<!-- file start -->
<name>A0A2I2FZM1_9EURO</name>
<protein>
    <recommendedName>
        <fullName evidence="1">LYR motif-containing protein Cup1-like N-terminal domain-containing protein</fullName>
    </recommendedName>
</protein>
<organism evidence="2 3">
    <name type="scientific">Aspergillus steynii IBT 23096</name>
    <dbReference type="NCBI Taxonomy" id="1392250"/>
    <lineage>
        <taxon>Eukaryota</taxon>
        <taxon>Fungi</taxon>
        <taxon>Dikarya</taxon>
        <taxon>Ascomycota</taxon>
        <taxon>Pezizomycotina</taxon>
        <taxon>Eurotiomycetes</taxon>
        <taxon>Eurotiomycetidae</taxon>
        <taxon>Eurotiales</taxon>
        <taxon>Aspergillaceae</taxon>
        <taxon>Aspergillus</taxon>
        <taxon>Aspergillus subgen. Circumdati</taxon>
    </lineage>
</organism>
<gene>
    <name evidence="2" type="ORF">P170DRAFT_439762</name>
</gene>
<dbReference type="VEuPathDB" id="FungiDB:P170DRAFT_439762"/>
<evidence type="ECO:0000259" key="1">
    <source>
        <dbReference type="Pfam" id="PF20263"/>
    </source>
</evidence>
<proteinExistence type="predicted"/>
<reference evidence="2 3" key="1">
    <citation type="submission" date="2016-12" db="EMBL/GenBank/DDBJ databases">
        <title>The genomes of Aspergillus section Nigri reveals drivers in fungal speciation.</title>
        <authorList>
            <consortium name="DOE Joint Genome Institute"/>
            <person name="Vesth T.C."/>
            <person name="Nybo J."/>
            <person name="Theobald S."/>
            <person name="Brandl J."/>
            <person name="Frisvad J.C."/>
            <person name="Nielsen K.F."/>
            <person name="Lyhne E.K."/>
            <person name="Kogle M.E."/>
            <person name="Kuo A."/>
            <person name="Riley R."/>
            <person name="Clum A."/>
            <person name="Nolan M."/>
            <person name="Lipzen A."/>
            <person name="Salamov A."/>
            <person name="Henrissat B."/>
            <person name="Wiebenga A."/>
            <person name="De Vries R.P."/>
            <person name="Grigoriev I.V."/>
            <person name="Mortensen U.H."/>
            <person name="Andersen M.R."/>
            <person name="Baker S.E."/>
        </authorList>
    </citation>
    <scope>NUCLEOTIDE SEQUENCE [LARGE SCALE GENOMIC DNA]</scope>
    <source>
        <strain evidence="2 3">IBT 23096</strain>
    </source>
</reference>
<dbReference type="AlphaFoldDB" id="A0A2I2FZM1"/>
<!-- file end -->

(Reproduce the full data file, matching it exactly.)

<name>A0A2I2FZM1_9EURO</name>
<protein>
    <recommendedName>
        <fullName evidence="1">LYR motif-containing protein Cup1-like N-terminal domain-containing protein</fullName>
    </recommendedName>
</protein>
<organism evidence="2 3">
    <name type="scientific">Aspergillus steynii IBT 23096</name>
    <dbReference type="NCBI Taxonomy" id="1392250"/>
    <lineage>
        <taxon>Eukaryota</taxon>
        <taxon>Fungi</taxon>
        <taxon>Dikarya</taxon>
        <taxon>Ascomycota</taxon>
        <taxon>Pezizomycotina</taxon>
        <taxon>Eurotiomycetes</taxon>
        <taxon>Eurotiomycetidae</taxon>
        <taxon>Eurotiales</taxon>
        <taxon>Aspergillaceae</taxon>
        <taxon>Aspergillus</taxon>
        <taxon>Aspergillus subgen. Circumdati</taxon>
    </lineage>
</organism>
<gene>
    <name evidence="2" type="ORF">P170DRAFT_439762</name>
</gene>
<dbReference type="VEuPathDB" id="FungiDB:P170DRAFT_439762"/>
<evidence type="ECO:0000259" key="1">
    <source>
        <dbReference type="Pfam" id="PF20263"/>
    </source>
</evidence>
<proteinExistence type="predicted"/>
<reference evidence="2 3" key="1">
    <citation type="submission" date="2016-12" db="EMBL/GenBank/DDBJ databases">
        <title>The genomes of Aspergillus section Nigri reveals drivers in fungal speciation.</title>
        <authorList>
            <consortium name="DOE Joint Genome Institute"/>
            <person name="Vesth T.C."/>
            <person name="Nybo J."/>
            <person name="Theobald S."/>
            <person name="Brandl J."/>
            <person name="Frisvad J.C."/>
            <person name="Nielsen K.F."/>
            <person name="Lyhne E.K."/>
            <person name="Kogle M.E."/>
            <person name="Kuo A."/>
            <person name="Riley R."/>
            <person name="Clum A."/>
            <person name="Nolan M."/>
            <person name="Lipzen A."/>
            <person name="Salamov A."/>
            <person name="Henrissat B."/>
            <person name="Wiebenga A."/>
            <person name="De Vries R.P."/>
            <person name="Grigoriev I.V."/>
            <person name="Mortensen U.H."/>
            <person name="Andersen M.R."/>
            <person name="Baker S.E."/>
        </authorList>
    </citation>
    <scope>NUCLEOTIDE SEQUENCE [LARGE SCALE GENOMIC DNA]</scope>
    <source>
        <strain evidence="2 3">IBT 23096</strain>
    </source>
</reference>
<dbReference type="AlphaFoldDB" id="A0A2I2FZM1"/>